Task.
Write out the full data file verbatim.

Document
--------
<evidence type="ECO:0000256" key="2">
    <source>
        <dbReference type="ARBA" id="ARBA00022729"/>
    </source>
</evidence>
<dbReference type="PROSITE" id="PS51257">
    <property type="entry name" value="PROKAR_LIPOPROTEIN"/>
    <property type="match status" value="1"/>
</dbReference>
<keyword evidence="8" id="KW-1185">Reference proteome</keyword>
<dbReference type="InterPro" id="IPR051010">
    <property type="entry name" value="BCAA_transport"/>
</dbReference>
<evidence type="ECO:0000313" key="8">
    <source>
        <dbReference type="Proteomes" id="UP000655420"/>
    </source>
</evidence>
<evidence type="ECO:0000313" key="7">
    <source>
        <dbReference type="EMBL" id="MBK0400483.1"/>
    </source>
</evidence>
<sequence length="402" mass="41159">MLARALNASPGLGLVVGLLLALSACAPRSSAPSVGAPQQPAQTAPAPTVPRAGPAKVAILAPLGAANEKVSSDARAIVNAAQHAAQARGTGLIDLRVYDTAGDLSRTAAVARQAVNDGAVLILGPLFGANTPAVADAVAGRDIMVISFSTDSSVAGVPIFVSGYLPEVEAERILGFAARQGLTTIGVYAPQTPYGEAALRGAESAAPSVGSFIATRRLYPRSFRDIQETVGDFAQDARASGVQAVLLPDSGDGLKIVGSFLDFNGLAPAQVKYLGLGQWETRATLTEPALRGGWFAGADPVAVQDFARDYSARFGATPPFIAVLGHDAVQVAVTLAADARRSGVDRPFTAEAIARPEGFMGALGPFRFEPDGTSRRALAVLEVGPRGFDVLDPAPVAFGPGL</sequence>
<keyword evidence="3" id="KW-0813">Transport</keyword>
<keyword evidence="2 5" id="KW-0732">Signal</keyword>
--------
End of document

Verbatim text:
<evidence type="ECO:0000256" key="2">
    <source>
        <dbReference type="ARBA" id="ARBA00022729"/>
    </source>
</evidence>
<dbReference type="PROSITE" id="PS51257">
    <property type="entry name" value="PROKAR_LIPOPROTEIN"/>
    <property type="match status" value="1"/>
</dbReference>
<keyword evidence="8" id="KW-1185">Reference proteome</keyword>
<dbReference type="InterPro" id="IPR051010">
    <property type="entry name" value="BCAA_transport"/>
</dbReference>
<evidence type="ECO:0000313" key="8">
    <source>
        <dbReference type="Proteomes" id="UP000655420"/>
    </source>
</evidence>
<evidence type="ECO:0000313" key="7">
    <source>
        <dbReference type="EMBL" id="MBK0400483.1"/>
    </source>
</evidence>
<sequence length="402" mass="41159">MLARALNASPGLGLVVGLLLALSACAPRSSAPSVGAPQQPAQTAPAPTVPRAGPAKVAILAPLGAANEKVSSDARAIVNAAQHAAQARGTGLIDLRVYDTAGDLSRTAAVARQAVNDGAVLILGPLFGANTPAVADAVAGRDIMVISFSTDSSVAGVPIFVSGYLPEVEAERILGFAARQGLTTIGVYAPQTPYGEAALRGAESAAPSVGSFIATRRLYPRSFRDIQETVGDFAQDARASGVQAVLLPDSGDGLKIVGSFLDFNGLAPAQVKYLGLGQWETRATLTEPALRGGWFAGADPVAVQDFARDYSARFGATPPFIAVLGHDAVQVAVTLAADARRSGVDRPFTAEAIARPEGFMGALGPFRFEPDGTSRRALAVLEVGPRGFDVLDPAPVAFGPGL</sequence>
<keyword evidence="3" id="KW-0813">Transport</keyword>
<keyword evidence="2 5" id="KW-0732">Signal</keyword>